With Luke Parry, Lancaster University.
All seminars online. Please contact firstname.lastname@example.org for the link. Subject to change.
Part of the Environment and Society Seminar Series.
Amazonia continues to receive intense interest from bio-physical scientists due to global concerns about deforestation and forest degradation. However, the human dimensions of environmental change in region are relatively neglected, despite the vulnerability of Amazonian people to climatic change and political and economic shocks. In this talk I focus on an under-researched study context -- remote towns and surrounding rural areas in central Amazonia -- far from deforestation frontiers and sometimes weeks or even months' travel from major cities. Adopting an inter-disciplinary approach, my research utilizes a range of methods and scales of analysis to explore and confront issues including: systematic under-estimates in climate-health risks; rainfall variability and human health; and ways in which urban remoteness interplays with governance and disaster vulnerability.
Luke Parry, Lancaster University
Luke is an interdisciplinary social scientist whose current research focuses on health inequities and disasters. He has a long-term interest in identifying pathways towards socially-just and sustainable futures for tropical forest regions, particularly the Amazon. He has been a Senior Lecturer in the Lancaster Environment Centre (LEC) since 2017 and was a Lecturer from 2012. He was an ESRC Future Research Leader Fellow from 2014 to early 2017.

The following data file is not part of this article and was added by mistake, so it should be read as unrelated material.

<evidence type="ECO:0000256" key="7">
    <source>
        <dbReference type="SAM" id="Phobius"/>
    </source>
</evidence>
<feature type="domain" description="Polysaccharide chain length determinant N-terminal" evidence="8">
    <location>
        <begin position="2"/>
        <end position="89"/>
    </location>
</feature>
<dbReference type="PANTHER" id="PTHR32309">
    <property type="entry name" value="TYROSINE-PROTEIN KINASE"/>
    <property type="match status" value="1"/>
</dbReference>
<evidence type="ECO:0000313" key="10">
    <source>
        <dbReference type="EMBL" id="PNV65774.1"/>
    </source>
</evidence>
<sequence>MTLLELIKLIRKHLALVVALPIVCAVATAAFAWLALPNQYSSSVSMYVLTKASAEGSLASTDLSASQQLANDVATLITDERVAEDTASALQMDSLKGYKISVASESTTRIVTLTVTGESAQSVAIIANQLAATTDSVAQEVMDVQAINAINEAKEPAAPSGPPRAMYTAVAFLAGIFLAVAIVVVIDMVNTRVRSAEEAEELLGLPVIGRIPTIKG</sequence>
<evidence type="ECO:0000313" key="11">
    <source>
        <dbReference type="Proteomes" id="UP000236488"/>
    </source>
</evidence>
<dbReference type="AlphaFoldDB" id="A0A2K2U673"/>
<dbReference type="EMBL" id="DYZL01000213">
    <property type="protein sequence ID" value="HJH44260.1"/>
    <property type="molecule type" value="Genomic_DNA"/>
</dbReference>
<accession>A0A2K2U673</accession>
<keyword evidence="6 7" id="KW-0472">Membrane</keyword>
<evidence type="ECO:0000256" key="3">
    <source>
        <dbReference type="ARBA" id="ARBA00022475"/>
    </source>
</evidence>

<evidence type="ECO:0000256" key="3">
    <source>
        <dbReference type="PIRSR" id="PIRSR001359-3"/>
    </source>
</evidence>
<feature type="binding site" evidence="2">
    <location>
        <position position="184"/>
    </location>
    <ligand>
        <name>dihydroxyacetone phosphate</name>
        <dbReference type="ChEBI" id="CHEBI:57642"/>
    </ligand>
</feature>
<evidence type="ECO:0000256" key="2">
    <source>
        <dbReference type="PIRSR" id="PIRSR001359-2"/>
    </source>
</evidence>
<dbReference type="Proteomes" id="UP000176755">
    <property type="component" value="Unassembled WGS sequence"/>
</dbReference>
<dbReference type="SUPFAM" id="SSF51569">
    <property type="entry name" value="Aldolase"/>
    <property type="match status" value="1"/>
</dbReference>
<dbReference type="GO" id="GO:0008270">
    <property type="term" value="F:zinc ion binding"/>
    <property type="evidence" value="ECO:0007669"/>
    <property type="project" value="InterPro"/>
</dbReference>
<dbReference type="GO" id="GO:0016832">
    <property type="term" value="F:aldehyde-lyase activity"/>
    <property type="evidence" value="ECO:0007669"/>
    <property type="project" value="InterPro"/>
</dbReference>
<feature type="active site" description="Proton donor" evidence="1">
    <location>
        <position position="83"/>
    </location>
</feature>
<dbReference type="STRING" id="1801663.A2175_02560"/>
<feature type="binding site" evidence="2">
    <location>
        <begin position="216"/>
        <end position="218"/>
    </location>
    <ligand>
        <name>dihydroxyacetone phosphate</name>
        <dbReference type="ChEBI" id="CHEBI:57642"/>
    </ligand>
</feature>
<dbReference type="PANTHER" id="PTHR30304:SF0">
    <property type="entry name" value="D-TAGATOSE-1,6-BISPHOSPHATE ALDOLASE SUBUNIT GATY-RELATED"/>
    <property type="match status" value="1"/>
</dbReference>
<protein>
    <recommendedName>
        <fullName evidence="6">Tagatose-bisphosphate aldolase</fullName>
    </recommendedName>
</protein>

His research program makes links between political ecology (particularly of health), food systems, urbanization and climatic change. For instance, he was the Principal Investigator of an ESRC funded project on "Amazonian cities and extreme hydro-climatic events: research to reduce vulnerability". He uses mainly quantitative approaches and seeks to ask and answer policy-relevant questions. Luke has been working in, and learning about, the social, health, environmental and political dimensions of tropical forests since 2002.